avan of camels, when (hey might Itotlor
fracture every law of (ho language
mid shock Intellectual taste, nnd bettor let
every verb seek In valu for its nominative,
and every noun for its government, and
overy prvixwltlon lose Its way lu tho sentence,
nnd adjectives and participles and pronouns
get Into a grand lint worthy of tho Fourth
ward on election day, than to commit a
moral Inaccuracy. HeKerswallowa thousand
gnnts than one cnniol
Hiieh )ersous nro also described In tho toxt
who nro cry much nlnrmod about tho small
faults of others, anil have 110 alarm aliout
their own great transgressions. Tliero aro In
overy community nnd every church wutch
dogs, who foul called uixm to keep thel.'oyes
on others and grow I. They nro full of suspi
cious. They wonder if thnt mnn is not dis
honest; If that man Is not unclean; If there It
not something wrong nlsmt tint other man.
Thoy nro nlways tho llrst to hear of anything
wrong. Vultures nro nlways tho first to smell
carrion. Thoy aro self nptolutcd dotectivea. I
lay this down as a rule without any exception,
that thiiNo Koplo who havo the most faults
(hVmselves aro most merciless In their watch
ing of others. From scalp of head to sole of
foot they aro full of Jealousies and hyHrcrltl
clsins. They spend their llfo lu hunting for
muskrats nnd mud turtles, lnsteud of hunting
for Rocky mountain eagles, always for some
thlng mean instead of something grand.
They Us)k nt their nolghliors' iuicrfcctlons
through a mlerNcoie and look nt their own
luiierfoctloiis through 11 JcIchcoim) liIdo
down. Twenty faults of their own donot hurt
them so much ns ono fault of someliody else.
Their neighbors1 Imjierfictlnns nro like gnats
and thoy strain them out; their own liiijierfec
tions are like camels ami they swallow them.
Hut lest somo might think they escape tho
scrutiny of tho toxt, I havo to tell you that
wo all eomo under tho divine satlro when wo
make tho questions of time more prominent
than tho questions of eternity. Come now,
let us all go Into tho confessional. Aro not
all tempted to mako the question, Where
shall I live now! greater than tho question,
Where shall I live forever! How shall I get
more dollars lierof greater than the question,
How shall I lay up treasures in heaven I tho
question, How shall I pay my debts to mant
greater than tho question, How shall I moot
my obligations to Godt tho question, How
shall I gain the world) greater than tho ques
tion, What if I lose my soulf tho question,
Why did God let sin come Into tho world!
greater than tho question, How shall I get
it extirpated from my nature! the question,
What shall I do with tho twenty or forty or
seventy years of my sublunar existence I
greater' than tho question, What shall I do
with tho mill ins of cycles of my xtst terres
trial cxistcucol Time, how small itisl
Eternity, how vast it isl Tho former moro
Insignificant iu comparison with tho latter
than a gnat is lnslgulllenut when compared
with a camel. Wo dodged tho toxt Wo
said, "That doesn't moan mo, and thnt doesn't
moan mo," uud with a ruinous bcuevolonco
wo nro giving tho wholo sermon nway.
Hut let us all surrender to tho chargo.
What an ado about things hero. What Htor
prciiaratloii for a great eternity. As though
a minnow were larger thnii a liehemoth, ns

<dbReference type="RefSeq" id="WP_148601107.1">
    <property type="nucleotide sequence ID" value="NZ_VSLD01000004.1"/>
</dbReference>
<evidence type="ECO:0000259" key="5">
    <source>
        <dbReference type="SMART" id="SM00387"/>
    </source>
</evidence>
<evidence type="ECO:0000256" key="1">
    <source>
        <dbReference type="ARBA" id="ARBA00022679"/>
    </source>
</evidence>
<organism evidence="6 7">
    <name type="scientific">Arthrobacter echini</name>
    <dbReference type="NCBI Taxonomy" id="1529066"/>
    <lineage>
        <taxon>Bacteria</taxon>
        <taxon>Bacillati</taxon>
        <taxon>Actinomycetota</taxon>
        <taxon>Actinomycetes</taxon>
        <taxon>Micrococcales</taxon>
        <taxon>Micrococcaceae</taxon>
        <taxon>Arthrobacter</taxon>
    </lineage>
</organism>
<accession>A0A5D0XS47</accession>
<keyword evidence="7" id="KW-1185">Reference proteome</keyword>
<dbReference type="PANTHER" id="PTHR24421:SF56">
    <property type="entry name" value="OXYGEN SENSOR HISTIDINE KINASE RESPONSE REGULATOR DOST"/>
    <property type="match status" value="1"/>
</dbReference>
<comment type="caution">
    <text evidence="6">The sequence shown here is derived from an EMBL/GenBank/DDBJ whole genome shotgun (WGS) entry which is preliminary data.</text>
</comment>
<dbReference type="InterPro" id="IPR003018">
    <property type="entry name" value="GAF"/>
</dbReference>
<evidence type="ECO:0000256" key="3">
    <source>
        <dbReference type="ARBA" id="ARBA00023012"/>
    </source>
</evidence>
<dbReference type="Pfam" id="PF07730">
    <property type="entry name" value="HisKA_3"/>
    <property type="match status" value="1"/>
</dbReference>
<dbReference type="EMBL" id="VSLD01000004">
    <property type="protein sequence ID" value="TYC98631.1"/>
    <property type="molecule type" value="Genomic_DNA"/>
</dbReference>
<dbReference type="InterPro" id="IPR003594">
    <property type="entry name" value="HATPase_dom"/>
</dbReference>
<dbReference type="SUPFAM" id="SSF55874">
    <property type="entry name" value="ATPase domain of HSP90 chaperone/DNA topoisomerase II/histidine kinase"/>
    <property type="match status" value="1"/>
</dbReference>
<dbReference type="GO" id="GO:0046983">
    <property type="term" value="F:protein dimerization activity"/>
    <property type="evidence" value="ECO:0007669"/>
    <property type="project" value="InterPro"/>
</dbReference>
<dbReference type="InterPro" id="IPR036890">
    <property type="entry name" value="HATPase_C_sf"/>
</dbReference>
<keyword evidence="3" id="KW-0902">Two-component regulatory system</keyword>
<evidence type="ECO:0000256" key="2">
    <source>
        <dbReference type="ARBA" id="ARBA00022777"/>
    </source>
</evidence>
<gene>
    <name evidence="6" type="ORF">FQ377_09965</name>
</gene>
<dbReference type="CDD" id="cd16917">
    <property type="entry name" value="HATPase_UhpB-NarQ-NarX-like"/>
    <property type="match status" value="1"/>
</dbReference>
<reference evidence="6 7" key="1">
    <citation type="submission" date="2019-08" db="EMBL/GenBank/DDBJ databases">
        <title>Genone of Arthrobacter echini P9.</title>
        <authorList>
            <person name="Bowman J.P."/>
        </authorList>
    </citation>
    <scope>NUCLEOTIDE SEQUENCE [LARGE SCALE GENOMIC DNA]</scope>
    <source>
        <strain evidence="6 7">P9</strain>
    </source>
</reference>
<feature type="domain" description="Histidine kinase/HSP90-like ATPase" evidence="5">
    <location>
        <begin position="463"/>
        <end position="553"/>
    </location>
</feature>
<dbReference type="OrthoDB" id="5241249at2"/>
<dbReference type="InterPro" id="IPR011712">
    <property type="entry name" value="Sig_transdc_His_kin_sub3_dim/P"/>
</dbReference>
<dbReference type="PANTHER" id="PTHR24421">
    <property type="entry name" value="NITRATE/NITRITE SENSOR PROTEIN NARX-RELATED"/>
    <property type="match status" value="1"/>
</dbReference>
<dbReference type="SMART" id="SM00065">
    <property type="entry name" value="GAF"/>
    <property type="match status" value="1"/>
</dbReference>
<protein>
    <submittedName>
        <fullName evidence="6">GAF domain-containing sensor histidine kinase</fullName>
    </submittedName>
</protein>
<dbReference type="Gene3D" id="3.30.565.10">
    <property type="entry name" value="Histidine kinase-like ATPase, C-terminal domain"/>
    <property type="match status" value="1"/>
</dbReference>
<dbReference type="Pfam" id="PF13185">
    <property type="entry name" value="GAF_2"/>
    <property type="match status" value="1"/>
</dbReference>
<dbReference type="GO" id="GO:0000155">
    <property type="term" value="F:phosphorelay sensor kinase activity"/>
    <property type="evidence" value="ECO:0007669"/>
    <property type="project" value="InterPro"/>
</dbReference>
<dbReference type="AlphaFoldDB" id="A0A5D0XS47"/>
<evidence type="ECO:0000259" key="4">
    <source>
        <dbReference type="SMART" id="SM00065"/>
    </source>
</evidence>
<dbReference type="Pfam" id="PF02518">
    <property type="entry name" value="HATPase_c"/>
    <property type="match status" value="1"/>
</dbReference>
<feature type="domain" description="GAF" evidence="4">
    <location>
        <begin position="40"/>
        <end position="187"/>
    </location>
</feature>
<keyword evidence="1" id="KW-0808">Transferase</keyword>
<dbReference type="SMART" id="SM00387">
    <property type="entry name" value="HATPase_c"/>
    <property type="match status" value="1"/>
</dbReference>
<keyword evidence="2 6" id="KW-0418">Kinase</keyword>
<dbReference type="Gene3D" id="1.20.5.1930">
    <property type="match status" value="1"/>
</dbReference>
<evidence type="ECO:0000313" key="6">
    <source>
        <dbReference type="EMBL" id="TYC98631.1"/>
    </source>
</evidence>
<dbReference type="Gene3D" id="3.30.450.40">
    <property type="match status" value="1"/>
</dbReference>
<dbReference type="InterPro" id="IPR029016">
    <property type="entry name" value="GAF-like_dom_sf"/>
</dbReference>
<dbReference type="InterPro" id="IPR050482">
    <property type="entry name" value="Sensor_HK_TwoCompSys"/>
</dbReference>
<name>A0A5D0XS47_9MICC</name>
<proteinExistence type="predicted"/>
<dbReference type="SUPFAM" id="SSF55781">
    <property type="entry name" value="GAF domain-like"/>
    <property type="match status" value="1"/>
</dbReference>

though 11 swallow took wider circuit than an
albatross, as though a ncttlo woro tailor than
a Lebanon cedar, nn though a gnat wcro
greater than n camel, as though a mliiuto
wero longer than a century, as though tlmo
wcro higher, deeor, broader than eternity.
Ho tho text which Hashed with lightning of
wit ns Christ uttered It, is followed by tho
crashing thunders of awful catastropho to
thoso who make tho questions of time greater
than tho questions of tho future, the oncom
ing, overshadowing future. O, eternity!
An Illunlnn 1'enrp.
W. E. Btont, Anderron comity, Ivan., sends
us ft description of 11 novel dovico to prevent
nnd llnally break uny horse of the habit of
jumping fences. Hu takes a piece of leather
ten Inches long nnd II vo inches wido tho leg
of nu old Itoot will do cuts strliw length
wise, half an inch apart, and to within half
nn inch of tho ends, and then removes each
alternate btrlp of leather, leaving six strips,
with (lvo oc!ilngs. Hind tho leather spec
tacles over tho horse's eyes with tho strips
across the bend, placing two corncolts, or nny
round substanco of similar slzo, Itctwccn tho
leather and the forehead, to keep it nway
from tho eyes far enough to produce tho illu
sion. Then lot tho horwi loose iu a clear Hold
wilh plenty of room. Tho hori-o prciarcs to
leap tho illusion fenco beforo him, and as ho
is ready to ipring, tho fenco rises with tho
motion of his head, anil ho comes to tho
ground without making the leap. Tho horso
will keep up tho trial ,for an hour perhaps,
and finally destst. After 11 second clay with
tho leather spectacles, lio could not coax tho
horse to leap a fence two feet high. Ameri
Seeno In Ilunuiiry,
" Atfnvelcr writes that there is certainly !
littloor nothing that can lie ipialillisl its at
tractive nlsmt Flume, in Hungary. From
nearly nil tho upjier windows iu these littlo '
streets jKtles protruded, nnd on these wero '
hung countless iettlcoats, These articles of '
femitlo npiKircl wero wonderfully and fear- '
fully ninde. Some wero brown some bright '
yellow, somo red, others blue, and homo '
boomed to have no color nt nil. While theso
Ginblcjius of female hoveielgnty proudly
floated overhead, ho failed to notice Mow
nny women whatever. Thoro wcro n fow
men iu tho streets, but tho women wcro con
spicuously uUseiit. -Chicago News. '
Why lh ItullH III rail.
It Is Kiid, on the authority of "an Amer
ican railway engineer," that low temiiern
tures do not dis'ivaso the strength of runs us
Is commonly biipiMwsl, although it is true